A Thousand Nights by E.K. Johnston
Lo-Melkhiin killed three hundred girls before he came to her village, looking for a wife. When she sees the dust cloud on the horizon, she knows he has arrived. She knows he will want the loveliest girl: her sister. She vows she will not let her be next.
And so she is taken in her sister's place, and she believes death will soon follow. Lo-Melkhiin's court is a dangerous palace filled with pretty things: intricate statues with wretched eyes, exquisite threads to weave the most beautiful garments. She sees everything as if for the last time.But the first sun rises and sets, and she is not dead. Night after night, Lo-Melkhiin comes to her and listens to the stories she tells, and day after day she is awoken by the sunrise. Exploring the palace, she begins to unlock years of fear that have tormented and silenced a kingdom. Lo-Melkhiin was not always a cruel ruler. Something went wrong.
Far away, in their village, her sister is mourning. Through her pain, she calls upon the desert winds, conjuring a subtle unseen magic, and something besides death stirs the air.
Back at the palace, the words she speaks to Lo-Melkhiin every night are given a strange life of their own. Little things, at first: a dress from home, a vision of her sister. With each tale she spins, her power grows. Soon she dreams of bigger, more terrible magic: power enough to save a king, if she can put an end to the rule of a monster.
Publishes in US: October 6th 2015 by Disney Hyperion
Genre: ya fantasty
Source: Disney via Netgalley
Disclaimer: I received this book as an ARC (advanced review copy). I am not paid for this review, and my opinions in this review are mine, and are not effected by the book being free
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I wanted to read A Thousand Nights because the premise of being a good storyteller being the thing that helps her to survive in the wake of thousands of dead wives at the hands of Lo-Melkhiin. The sound of the main character putting her life up as tribute rather than the otherwise obvious choice of her beautiful sister shows me a lot about her priorities, and I love when family is one of the driving forces behind the development. Also, the sister left behind weaving the subtle magic trying to help her sister who volunteered to go in her place at home only strengthened that.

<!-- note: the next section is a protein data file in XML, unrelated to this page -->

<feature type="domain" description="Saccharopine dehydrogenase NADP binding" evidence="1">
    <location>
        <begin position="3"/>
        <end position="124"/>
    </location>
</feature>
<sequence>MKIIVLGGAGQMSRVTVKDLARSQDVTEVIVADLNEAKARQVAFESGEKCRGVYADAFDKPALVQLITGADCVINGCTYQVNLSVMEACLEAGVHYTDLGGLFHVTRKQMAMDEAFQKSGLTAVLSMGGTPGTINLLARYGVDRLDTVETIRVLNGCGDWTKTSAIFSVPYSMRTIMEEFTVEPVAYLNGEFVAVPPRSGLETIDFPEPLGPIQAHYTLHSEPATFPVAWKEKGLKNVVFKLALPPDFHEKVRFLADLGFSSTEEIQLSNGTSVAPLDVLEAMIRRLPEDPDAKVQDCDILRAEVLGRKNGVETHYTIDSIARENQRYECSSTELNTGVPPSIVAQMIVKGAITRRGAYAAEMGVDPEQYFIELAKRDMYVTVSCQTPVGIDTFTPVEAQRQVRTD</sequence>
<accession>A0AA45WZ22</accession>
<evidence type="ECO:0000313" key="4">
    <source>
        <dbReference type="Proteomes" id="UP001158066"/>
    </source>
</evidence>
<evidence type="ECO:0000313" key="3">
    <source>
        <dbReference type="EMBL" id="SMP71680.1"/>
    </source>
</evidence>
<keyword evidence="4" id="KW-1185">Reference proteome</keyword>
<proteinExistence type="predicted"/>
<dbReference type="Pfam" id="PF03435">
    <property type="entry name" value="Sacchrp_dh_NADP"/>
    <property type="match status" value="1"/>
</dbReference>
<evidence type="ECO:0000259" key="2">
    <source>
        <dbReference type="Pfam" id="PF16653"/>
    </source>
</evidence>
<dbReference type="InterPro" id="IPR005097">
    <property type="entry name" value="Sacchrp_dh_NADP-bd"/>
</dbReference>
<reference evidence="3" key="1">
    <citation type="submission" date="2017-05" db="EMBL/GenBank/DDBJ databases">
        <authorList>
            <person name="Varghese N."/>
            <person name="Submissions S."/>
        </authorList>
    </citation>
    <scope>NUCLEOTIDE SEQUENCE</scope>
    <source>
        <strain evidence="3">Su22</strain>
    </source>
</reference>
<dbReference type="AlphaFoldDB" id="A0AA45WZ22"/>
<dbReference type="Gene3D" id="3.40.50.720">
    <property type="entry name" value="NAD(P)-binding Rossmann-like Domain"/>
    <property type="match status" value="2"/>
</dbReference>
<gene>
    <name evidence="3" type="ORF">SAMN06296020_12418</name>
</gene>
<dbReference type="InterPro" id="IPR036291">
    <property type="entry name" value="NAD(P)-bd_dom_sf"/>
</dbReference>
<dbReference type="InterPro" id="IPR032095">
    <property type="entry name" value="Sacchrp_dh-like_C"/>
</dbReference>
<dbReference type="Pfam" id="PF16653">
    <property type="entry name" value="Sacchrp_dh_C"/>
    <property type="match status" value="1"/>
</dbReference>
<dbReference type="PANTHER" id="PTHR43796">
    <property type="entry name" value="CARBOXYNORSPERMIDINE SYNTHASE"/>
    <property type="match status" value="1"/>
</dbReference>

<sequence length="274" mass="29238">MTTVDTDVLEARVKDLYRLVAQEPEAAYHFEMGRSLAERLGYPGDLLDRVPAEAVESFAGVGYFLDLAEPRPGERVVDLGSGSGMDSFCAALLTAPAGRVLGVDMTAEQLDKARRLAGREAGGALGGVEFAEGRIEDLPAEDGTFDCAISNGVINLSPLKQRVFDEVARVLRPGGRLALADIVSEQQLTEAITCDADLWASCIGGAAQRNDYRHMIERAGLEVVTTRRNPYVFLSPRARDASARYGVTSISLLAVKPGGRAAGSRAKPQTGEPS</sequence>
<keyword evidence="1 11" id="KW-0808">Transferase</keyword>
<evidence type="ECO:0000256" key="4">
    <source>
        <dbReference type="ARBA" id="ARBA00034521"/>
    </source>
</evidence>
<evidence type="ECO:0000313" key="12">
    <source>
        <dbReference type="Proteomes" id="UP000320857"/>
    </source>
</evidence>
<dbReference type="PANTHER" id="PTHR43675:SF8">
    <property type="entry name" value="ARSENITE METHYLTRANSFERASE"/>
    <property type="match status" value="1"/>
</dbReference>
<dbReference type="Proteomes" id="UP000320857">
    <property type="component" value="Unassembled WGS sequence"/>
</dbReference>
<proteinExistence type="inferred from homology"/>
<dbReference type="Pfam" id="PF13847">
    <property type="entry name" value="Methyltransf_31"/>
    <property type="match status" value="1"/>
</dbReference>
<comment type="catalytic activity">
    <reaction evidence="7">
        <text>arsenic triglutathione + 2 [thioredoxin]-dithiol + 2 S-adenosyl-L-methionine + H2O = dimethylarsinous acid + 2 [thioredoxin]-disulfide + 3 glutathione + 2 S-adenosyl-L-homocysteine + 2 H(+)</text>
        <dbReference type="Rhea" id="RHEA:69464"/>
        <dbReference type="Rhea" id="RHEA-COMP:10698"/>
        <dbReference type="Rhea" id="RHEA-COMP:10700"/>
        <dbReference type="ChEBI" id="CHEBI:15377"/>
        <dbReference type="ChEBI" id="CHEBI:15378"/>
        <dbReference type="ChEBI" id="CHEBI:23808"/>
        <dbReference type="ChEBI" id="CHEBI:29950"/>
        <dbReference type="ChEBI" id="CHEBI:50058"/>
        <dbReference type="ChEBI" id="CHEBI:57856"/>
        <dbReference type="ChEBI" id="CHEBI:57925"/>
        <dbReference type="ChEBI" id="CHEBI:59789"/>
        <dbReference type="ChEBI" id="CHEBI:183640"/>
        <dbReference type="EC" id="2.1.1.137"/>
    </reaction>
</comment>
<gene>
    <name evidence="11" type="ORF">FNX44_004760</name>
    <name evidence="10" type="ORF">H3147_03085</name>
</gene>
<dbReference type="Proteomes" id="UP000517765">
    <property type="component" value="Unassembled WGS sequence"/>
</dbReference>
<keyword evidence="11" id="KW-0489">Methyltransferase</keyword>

The desert setting was fascinating. I am not sure that I have read anything quite like it. But living surrounded by sand sets up a very different way of life than being in a more normal setting of country or city. The ways of survival are so different as well as the feel of the middle east with family formation being different (multiple spouses, the importance of sons and carrying on family name).
I loved the strength of the main character, as well as her intelligence. She realized so much about LoMelkhiin and the qasr. She made friends wherever she went although at first everyone seemed to avoid her, because I am sure they got attached to other wives only for them to die as well. But her mysterious power is a match for LoMelkhiin. She is the only one that realized and could confirm that he had been possessed by a powerful being, but she and his mom believed that there was still a part of the original LoMelkhiin still in there, fighting against.
I was captivated by the story, but it wasn't one that I could get fully immersed in because I would want to stop and think.
I like that romance wasn't really the forefront. She wanted to meet the real LoMelkhiin, but she def didn't love the demon that had taken over. It is more about family, friendship, politics to some extent, and magic.
I thought that is was going to be a cliffie ending for sure, but I love how it was wrapped up. The ending surprised me in a good way, because I wasn't sure how it was going to possibly wrap everything up, but it did, and I was happy with it.
My question to you, my lovely readers:
Could you put yourself up to probably die in place of a sibling?